Venezuelan President Hugo Chavez, who has been fighting cancer, was rushed to a military hospital for emergency care following kidney failure, El Nuevo Herald newspaper reported late Wednesday.
|Supporters of Venzuelan opposition leader Leopoldo Lopez attend a concentration in Caracas, on September 24, 2010|
The leftist, staunchly anti-US stalwart Chavez went into the Military Hospital in Caracas on Tuesday morning, the report on the newspaper's website said, citing anonymous sources with knowledge of the case.
"He was in fairly serious overall condition," one of the sources told the Miami-based Spanish-language daily. "When he arrived, he was in quite serious shape and that is why he was brought in for emergency care."
On Sunday, Chavez sought to assure Venezuelans he was healthy, telling them that cancer-fighting chemotherapy treatment has not left him with any debilitating side effects.
Chavez returned to Venezuela late Thursday following what he described as a fourth and hopefully final round of chemotherapy in Cuba.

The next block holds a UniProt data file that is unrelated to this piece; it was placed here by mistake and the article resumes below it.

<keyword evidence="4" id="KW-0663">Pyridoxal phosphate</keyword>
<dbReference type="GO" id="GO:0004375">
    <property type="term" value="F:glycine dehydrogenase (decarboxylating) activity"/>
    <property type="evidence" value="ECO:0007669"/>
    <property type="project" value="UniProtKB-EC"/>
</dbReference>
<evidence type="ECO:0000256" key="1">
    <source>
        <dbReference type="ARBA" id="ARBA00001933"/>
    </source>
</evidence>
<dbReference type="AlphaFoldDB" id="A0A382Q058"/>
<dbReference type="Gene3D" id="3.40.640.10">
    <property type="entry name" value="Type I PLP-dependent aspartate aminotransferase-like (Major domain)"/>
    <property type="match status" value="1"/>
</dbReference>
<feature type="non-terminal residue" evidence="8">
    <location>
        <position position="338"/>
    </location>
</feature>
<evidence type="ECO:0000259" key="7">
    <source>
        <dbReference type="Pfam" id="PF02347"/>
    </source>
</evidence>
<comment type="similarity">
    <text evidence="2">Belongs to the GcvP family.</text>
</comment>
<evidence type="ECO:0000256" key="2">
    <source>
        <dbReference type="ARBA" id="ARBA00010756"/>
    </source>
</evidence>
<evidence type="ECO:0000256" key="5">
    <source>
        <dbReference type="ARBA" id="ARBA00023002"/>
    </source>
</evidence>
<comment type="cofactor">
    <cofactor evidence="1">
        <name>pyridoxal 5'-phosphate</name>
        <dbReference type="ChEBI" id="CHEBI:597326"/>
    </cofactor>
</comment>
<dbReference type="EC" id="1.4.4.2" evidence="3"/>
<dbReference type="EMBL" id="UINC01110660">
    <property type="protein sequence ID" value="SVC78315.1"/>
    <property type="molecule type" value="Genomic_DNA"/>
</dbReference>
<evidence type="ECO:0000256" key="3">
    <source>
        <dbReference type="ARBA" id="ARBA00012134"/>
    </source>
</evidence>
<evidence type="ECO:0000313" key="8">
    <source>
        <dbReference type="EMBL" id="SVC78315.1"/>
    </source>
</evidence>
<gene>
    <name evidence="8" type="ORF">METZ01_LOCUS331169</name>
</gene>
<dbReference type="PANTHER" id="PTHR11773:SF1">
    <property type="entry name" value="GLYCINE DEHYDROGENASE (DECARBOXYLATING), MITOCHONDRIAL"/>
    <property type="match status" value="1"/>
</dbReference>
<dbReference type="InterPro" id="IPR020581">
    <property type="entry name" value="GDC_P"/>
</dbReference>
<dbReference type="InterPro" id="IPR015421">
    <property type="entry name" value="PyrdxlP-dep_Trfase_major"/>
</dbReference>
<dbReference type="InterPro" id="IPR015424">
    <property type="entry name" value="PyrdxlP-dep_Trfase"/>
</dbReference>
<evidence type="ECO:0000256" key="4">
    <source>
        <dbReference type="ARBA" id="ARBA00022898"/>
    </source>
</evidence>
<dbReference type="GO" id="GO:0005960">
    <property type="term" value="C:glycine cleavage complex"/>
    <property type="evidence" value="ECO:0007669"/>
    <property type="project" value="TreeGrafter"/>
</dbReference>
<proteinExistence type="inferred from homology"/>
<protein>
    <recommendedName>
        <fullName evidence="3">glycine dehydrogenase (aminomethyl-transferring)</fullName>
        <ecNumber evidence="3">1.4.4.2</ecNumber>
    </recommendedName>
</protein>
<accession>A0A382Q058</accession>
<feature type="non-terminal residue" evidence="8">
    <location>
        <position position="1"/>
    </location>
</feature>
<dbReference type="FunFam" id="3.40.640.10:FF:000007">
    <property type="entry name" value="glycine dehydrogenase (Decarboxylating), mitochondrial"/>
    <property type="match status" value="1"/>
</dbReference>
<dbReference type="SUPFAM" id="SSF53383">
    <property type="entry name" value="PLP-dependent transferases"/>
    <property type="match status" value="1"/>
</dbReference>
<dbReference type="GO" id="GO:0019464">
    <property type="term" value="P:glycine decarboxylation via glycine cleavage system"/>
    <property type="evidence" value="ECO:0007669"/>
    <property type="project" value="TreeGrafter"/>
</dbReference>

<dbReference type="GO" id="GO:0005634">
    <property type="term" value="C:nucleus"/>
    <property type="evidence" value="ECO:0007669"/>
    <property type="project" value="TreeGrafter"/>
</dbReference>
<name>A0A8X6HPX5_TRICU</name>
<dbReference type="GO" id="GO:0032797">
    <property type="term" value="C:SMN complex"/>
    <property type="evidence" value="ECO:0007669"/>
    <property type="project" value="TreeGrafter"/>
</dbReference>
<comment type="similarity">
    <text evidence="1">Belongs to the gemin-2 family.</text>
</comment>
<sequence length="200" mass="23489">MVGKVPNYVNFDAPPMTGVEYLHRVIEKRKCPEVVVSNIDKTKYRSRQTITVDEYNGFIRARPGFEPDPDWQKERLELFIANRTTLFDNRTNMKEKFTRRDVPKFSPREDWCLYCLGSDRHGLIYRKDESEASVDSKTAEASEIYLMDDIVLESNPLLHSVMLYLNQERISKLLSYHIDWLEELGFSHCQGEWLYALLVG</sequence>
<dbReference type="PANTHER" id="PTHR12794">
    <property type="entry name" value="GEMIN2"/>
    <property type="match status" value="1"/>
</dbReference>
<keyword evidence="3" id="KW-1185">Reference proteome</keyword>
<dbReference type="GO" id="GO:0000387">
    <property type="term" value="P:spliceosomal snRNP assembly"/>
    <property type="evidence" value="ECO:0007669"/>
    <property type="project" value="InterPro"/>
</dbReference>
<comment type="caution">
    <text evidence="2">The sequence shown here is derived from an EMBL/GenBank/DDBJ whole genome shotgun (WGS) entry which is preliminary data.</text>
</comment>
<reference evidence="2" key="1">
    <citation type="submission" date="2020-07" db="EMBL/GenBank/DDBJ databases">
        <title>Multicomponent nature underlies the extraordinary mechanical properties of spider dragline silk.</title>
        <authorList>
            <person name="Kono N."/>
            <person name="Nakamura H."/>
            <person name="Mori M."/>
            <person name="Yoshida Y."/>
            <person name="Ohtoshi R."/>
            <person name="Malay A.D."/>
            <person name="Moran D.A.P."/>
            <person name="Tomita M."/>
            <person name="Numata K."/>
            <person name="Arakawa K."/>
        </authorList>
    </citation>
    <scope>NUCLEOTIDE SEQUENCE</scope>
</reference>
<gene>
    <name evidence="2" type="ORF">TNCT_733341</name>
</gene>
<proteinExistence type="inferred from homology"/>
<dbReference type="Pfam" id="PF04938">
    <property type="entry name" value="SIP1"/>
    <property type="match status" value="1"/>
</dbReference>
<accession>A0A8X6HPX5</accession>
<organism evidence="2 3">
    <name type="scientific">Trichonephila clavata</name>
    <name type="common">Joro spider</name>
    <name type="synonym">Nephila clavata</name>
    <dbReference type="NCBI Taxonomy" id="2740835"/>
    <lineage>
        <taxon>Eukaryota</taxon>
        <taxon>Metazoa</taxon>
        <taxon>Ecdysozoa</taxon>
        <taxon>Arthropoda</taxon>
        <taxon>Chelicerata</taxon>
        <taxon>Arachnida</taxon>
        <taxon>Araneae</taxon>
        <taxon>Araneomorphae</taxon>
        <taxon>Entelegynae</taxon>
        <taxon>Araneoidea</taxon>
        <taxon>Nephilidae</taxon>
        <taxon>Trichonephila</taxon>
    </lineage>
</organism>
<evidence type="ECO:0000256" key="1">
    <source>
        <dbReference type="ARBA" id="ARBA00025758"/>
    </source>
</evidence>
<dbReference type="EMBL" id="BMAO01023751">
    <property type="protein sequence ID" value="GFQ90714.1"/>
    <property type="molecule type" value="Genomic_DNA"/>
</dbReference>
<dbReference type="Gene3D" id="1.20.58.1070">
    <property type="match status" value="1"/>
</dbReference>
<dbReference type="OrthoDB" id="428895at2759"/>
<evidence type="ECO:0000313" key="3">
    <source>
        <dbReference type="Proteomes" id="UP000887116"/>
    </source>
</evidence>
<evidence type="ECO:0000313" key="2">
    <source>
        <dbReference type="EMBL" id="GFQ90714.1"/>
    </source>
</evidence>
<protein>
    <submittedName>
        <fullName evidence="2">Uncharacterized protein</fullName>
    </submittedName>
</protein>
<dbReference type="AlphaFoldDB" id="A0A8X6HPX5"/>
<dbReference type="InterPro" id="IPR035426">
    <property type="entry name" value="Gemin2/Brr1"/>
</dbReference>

Chavez, 57, had a cancerous tumor removed on June 20 in Havana, but officials have provided little information about the nature of the disease.
Officials have said the tumor was removed from his "pelvic area," but have given no indication of the severity of his condition.
After returning to Caracas and giving a brief statement early Friday, he stayed uncharacteristically out of the media spotlight and sent no messages on his Twitter feed, which has more than two million followers.
Official handout photos from Cuban state media showed a hairless Chavez bidding farewell to Cuban leader Raul Castro after completing the latest round of treatment.
But the silence of a leader who has been omnipresent in Venezuelan public life revived the mystery surrounding his health, which only increased on Friday when a meeting between Chavez and his Iranian counterpart Mahmoud Ahmadinejad set for this weekend in Caracas was postponed indefinitely.
Chavez has been in power since 1999 and has said he would recover in time to win re-election by a "knock-out" in 2012.
A staunch and vocal critic of the United States, he has used his country's petrodollars to become the region's leading sponsor of leftist cooperation agreements, subsidizing oil distribution and helping prop up the Cuban regime, the Americas' only one-party communist government.